Wednesday, October 9,
2019 / 11:44AM / By FDC / Header Image Credit: BBC
Our survey shows that headline inflation in September is likely to spike to 11.22%. This is coming after three months of consecutive decline. This spike in the general price level would be driven partly by the closure of the Seme border which has resulted in shortages of smuggled commodities especially rice, turkey, chicken and baking margarine. The price of a 50kg bag of rice increased by almost 30% to N24,000 per 50kg in September from N18,000 per 50kg in August. Also, consistent with this, is the monthly inflation which is projected to increase by 0.02% to 1.01% (12.87% annualized).
However, the core sub-index (inflation less seasonalities) is likely to decline to 8.60% from 8.68% in the month of August, supported by the stability of the exchange rate. The naira was relatively stable within a band of N358-N360/$ in the parallel market during the period.
Source: NBS and FDC Think Tank
Other inflation stoking factors noticeable in the month are:
Peer Comparison - Rising risk of global recession and domestic stagflation
The inflationary trend across Sub-Saharan Africa (SSA) was mixed. Three of the SSA countries under our review have released their October inflation numbers. Uganda and Kenya recorded declines while Zambia's inflation rate increased.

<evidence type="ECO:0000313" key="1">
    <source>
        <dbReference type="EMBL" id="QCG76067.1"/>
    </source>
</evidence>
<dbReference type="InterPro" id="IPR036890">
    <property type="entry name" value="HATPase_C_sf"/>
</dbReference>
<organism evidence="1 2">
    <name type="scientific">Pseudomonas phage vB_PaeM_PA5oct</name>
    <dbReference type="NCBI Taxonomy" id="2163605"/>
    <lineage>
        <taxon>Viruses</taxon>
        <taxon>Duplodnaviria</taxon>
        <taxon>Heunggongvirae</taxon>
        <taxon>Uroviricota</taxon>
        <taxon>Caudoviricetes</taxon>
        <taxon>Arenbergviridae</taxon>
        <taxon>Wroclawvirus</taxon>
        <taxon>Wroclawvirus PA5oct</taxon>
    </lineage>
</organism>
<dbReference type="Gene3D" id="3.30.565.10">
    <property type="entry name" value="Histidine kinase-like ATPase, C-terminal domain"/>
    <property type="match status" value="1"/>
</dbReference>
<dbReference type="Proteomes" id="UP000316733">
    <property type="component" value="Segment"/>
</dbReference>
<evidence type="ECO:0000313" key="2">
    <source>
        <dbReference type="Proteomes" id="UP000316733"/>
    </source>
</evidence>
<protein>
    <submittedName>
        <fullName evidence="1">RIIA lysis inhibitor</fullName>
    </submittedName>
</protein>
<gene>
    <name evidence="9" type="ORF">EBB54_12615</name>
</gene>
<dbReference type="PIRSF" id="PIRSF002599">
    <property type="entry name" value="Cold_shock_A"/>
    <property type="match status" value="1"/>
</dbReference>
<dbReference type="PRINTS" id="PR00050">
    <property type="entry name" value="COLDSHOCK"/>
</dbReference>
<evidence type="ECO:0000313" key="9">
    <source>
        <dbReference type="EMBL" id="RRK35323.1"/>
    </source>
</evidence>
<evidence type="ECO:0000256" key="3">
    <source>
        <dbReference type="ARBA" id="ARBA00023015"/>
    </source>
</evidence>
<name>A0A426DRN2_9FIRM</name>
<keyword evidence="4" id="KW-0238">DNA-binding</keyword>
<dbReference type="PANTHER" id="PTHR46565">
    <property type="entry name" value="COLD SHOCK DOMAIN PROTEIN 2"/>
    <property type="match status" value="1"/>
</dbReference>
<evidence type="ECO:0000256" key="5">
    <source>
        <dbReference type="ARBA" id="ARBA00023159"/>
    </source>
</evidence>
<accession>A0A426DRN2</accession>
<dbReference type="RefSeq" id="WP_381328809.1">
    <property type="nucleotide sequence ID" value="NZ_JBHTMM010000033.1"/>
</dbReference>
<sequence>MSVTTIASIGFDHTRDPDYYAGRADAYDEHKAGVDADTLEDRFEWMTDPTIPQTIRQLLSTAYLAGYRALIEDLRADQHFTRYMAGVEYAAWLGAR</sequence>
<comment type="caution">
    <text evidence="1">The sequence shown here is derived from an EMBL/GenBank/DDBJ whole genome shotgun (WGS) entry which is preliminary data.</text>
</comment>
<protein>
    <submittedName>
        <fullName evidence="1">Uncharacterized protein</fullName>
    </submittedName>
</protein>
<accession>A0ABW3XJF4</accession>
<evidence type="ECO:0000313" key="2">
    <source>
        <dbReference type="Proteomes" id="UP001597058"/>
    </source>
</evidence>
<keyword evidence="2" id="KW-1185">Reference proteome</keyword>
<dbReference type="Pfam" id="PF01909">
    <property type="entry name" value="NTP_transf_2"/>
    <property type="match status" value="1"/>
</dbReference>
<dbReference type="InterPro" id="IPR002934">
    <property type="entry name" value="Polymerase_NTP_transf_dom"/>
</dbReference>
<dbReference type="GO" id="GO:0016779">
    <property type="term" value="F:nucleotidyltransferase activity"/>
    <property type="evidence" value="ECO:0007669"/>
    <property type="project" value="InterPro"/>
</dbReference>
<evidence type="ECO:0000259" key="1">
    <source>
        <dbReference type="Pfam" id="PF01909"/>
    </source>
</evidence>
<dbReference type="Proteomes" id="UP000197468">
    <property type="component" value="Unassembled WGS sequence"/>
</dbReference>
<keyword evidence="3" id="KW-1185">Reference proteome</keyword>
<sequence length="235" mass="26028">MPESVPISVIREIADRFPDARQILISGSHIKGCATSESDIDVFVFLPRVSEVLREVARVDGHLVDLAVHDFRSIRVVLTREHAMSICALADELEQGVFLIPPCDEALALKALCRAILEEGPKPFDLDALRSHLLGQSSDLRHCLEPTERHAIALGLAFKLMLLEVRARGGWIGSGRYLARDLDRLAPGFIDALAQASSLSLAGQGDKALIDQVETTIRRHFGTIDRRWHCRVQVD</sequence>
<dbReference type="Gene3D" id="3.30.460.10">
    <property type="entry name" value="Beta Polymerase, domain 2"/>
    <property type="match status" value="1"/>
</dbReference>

Most Central Banks in the advanced economies have resumed an accommodative stance due to global economic slowdown, US/China trade war and Middle East tensions. In line with this, emerging markets Central Banks are also taking a more accommodative stance to support growth. Most of the SSA countries under our review maintained status quo at their last monetary policy meetings, with Zambia being an outlier.
Source: Trading Economics, * August inflation numbers, **September forecast
In a bid to boost lending to the private sector, the CBN raised the LDR by 5% to 65%. This will compel banks to increase lending to the private sector. Another pressure point for inflation is the impact of the arrears on the minimum wage and the implications of the consequential costs on general prices. Also, as we move closer to the Christmas period, we anticipate a boost in aggregate demand, which is likely to drive up domestic commodity prices in the coming months.
In addition, if growth numbers are released on November 25th as scheduled by the NBS and it is tepid, then the probability of the country slipping into stagflation becomes higher. Stagflation is a combination of unde-sirable economic outcomes (stagnant growth and rising inflation). This will be a front burner issue for the MPC at its next meeting on November 25/26.